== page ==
Experience Ancient and Modern Cairo, Egypt


Cairo, Egypt’s sprawling capital, name that means "the victorious city" - is set on the Nile River. At its heart is Tahrir Square and the vast Egyptian Museum, a trove of antiquities including royal mummies and gilded King Tutankhamun artifacts. Nearby, Giza is the site of the iconic pyramids and Great Sphinx, dating to the 26th century BC. In Gezira Island’s leafy Zamalek district, 187m Cairo Tower affords panoramic city views.

Greater Cairo is spread across three of Egypt's administrative governorates. The northeastern part is known as Kaliobia Governorate, while the west bank is part of the governorate of Giza and the eastern parts and southeastern parts are other governorates known as Cairo governorate. The three districts are collectively known as greater Cairo.

The city is marked by the traditions and influences of the East and the West, both the ancient and the modern. However, Cairo also reflects Egypt's growing poverty and it struggles to cope with problems caused by massive population growth, urban sprawl and deteriorating infrastructure and public services.

Because present-day Cairo is located near the Nile River, it has long been settled. In the 4th century, for example, Romans built a fortress down on the banks of the river called Babylon. In 641, Muslims took control of the area and moved its capital from Alexandria to the new, growing city of Cairo. At this time it was called Fustat and the region became a center of Islam. In 750, though, the capital was moved slightly north of Fustat but by the 9th century, it was moved back.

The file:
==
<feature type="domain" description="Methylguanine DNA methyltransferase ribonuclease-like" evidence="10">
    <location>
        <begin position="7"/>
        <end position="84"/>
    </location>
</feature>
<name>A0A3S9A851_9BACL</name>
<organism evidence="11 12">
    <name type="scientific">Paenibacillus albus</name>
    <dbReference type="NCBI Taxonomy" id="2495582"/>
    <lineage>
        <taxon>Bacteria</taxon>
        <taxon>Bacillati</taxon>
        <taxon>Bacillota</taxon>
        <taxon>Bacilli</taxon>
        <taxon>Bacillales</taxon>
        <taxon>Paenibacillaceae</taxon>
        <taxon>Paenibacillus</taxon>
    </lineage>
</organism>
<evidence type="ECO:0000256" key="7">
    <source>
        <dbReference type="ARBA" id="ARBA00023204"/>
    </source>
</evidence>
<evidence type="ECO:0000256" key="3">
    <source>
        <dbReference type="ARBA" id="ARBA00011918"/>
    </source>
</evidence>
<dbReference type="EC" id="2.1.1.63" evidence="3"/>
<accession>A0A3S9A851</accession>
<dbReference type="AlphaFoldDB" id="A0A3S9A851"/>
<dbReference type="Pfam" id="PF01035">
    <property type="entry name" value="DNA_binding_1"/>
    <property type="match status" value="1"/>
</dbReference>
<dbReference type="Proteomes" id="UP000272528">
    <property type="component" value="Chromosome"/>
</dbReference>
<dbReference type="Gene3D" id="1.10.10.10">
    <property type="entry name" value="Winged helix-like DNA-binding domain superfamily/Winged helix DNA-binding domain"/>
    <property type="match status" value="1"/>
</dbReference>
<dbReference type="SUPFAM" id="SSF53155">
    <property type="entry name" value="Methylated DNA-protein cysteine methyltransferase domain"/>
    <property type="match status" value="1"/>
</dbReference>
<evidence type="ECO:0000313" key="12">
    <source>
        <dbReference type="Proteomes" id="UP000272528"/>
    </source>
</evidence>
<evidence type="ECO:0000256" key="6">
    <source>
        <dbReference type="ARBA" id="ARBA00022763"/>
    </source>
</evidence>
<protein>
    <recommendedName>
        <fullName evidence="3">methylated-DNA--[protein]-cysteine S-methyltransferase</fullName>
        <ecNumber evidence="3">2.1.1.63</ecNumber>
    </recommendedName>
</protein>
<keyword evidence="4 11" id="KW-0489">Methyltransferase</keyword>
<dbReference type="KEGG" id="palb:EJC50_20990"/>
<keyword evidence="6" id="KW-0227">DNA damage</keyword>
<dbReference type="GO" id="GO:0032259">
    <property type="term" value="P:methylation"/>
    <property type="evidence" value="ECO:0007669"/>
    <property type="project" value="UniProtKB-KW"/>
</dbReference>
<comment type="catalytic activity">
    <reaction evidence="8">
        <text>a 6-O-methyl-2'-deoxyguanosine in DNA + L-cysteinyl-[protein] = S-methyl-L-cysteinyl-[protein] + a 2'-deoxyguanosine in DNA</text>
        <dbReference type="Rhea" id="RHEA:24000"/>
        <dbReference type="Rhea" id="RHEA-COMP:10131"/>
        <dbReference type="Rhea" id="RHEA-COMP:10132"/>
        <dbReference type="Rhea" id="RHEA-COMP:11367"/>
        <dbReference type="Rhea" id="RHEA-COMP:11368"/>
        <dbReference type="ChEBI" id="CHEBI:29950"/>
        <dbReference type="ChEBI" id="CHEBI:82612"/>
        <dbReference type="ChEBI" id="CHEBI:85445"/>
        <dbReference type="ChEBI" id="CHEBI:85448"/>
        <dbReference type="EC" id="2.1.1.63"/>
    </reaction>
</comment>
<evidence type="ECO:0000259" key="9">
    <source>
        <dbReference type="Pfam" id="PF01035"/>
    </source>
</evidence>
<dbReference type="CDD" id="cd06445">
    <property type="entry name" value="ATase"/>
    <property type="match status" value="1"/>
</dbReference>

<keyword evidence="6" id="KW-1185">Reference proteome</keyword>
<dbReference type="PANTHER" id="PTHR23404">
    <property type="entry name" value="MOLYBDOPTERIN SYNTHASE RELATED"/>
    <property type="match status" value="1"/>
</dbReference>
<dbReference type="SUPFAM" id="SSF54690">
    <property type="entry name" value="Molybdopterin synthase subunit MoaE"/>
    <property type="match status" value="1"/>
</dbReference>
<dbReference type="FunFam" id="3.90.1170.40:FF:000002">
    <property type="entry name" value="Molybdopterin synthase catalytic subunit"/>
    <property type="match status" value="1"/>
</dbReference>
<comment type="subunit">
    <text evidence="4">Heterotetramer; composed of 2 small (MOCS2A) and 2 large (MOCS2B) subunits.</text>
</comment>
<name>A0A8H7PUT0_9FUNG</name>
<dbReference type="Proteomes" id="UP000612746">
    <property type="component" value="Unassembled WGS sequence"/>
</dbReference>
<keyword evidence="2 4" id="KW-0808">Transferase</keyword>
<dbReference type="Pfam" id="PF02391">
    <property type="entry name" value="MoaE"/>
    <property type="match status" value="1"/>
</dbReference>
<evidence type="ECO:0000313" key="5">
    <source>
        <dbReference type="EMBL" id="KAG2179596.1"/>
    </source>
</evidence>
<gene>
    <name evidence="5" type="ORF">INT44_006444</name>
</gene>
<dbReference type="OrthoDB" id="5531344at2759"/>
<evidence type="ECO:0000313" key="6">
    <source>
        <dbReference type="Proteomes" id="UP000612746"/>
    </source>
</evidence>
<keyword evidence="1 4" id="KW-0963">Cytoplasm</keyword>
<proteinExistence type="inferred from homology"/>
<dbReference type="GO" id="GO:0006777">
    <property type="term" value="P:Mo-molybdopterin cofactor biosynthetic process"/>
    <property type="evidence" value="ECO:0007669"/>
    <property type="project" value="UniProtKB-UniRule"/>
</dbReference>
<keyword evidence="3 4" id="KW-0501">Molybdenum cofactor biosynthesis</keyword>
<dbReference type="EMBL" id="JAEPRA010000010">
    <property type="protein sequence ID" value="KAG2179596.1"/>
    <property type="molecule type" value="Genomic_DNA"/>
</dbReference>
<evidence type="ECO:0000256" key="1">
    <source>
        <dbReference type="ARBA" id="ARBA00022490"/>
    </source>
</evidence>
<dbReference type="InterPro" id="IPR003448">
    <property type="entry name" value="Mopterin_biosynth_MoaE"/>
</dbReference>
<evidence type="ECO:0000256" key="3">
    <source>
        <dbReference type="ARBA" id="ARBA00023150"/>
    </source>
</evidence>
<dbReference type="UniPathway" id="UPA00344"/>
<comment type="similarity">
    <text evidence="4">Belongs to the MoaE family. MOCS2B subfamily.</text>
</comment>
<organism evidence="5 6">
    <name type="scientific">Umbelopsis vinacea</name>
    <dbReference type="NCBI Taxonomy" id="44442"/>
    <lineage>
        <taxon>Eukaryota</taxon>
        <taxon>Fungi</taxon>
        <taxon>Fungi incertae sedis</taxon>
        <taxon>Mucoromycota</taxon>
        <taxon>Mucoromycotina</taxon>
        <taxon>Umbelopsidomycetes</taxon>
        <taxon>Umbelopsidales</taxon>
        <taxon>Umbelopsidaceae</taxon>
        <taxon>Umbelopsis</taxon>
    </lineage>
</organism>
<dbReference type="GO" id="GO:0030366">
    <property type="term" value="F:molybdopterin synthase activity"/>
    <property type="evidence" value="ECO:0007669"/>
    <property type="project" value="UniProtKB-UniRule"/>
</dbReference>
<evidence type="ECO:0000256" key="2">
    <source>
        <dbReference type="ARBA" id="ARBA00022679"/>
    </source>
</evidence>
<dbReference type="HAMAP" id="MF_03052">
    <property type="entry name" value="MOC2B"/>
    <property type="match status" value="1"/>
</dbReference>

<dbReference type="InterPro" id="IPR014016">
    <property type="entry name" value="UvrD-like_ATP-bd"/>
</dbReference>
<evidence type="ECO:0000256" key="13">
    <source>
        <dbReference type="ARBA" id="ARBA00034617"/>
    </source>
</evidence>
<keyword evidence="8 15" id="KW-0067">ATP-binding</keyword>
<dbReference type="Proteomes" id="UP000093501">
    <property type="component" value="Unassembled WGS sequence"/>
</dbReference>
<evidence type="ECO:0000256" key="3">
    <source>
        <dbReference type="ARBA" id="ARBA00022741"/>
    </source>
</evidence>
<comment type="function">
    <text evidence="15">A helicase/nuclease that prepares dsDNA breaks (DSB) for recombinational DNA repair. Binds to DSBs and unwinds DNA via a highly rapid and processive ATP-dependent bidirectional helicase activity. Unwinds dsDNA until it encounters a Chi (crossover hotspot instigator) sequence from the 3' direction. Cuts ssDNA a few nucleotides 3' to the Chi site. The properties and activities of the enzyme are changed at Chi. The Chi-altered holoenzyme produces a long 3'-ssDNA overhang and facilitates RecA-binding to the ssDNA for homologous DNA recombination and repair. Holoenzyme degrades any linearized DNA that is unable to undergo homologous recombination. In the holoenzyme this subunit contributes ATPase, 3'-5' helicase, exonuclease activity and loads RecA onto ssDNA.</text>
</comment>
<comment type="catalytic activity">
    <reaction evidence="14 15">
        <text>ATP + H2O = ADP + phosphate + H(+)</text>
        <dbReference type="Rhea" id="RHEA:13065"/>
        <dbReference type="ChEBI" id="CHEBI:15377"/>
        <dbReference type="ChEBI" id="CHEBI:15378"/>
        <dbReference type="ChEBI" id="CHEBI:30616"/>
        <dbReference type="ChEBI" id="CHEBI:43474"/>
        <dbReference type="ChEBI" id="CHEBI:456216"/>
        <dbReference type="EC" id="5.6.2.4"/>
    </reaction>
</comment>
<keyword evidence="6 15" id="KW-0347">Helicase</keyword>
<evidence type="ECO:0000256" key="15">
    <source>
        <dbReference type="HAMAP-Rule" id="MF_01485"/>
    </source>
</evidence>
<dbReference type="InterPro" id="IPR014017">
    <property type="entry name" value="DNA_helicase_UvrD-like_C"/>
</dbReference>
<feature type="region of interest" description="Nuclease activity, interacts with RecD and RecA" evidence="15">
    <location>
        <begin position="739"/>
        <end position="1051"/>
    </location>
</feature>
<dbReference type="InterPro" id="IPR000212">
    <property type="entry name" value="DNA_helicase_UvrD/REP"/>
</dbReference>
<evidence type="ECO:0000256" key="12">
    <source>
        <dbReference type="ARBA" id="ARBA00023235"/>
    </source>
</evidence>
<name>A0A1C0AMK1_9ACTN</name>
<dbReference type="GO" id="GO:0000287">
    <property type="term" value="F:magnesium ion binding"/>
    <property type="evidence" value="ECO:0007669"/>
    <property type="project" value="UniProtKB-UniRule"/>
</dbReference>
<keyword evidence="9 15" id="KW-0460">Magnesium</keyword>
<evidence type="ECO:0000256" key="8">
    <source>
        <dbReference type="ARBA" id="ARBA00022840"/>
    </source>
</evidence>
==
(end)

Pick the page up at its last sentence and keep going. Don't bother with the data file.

In 969, the Egypt-area was taken from Tunisia and a new city was built north of Fustat to serve as its capital. The city was called Al-Qahira, which translates to Cairo. Shortly after its construction, Cairo was to become the center of education for the area. Despite Cairo's growth, however, most of Egypt's governmental functions were in Fustat. In 1168, though the Crusaders entered Egypt and Fustat was intentionally burned down to prevent the destruction of Cairo. At that time, Egypt's capital was then moved to Cairo and by 1340 its population had grown to nearly 500,000 and it was a growing trading center.

In the mid-to late 1800s, Cairo began to modernize and in 1882 the British entered the region and economic center of Cairo moved closer to the Nile. Also at that time, 5% of Cairo's population was European and from 1882 to 1937, its total population grew to over one million. In 1952 however, much of Cairo was burned in a series of riots and anti-government protests. Shortly thereafter, Cairo began to again grow rapidly and today its city population is over six million, while its metropolitan population is over 19 million. In addition, several new developments have been built nearby as satellite cities of Cairo.

Cairo is the economic center of Egypt and much of the Egypt's industrial products are either created in the city or pass through it on the Nile River. Despite its economic success, its rapid growth has meant that city services and infrastructure cannot keep up with demand. As a result, many of the buildings and roads in Cairo are very new. Cairo is also the center of the Egyptian education system and there are a large number of universities in or near the city. Some of the largest are Cairo University, the American University in Cairo and Ain Shams University.

The climate of Cairo is desert but it can also get very humid due to the proximity of the Nile River. Wind storms are also common and dust from the Sahara Desert can pollute the air in March and April. Precipitation from rainfall is sparse but when it does occur, flash flooding is not uncommon. The average July high temperature for Cairo is 94.5˚F (35˚C) and the average January low is 48˚F (9˚C).

Address: Airport Rd, Cairo Governorate 11432, Egypt. Airport Code: CAI. Elevation: 381'. Province: Cairo.


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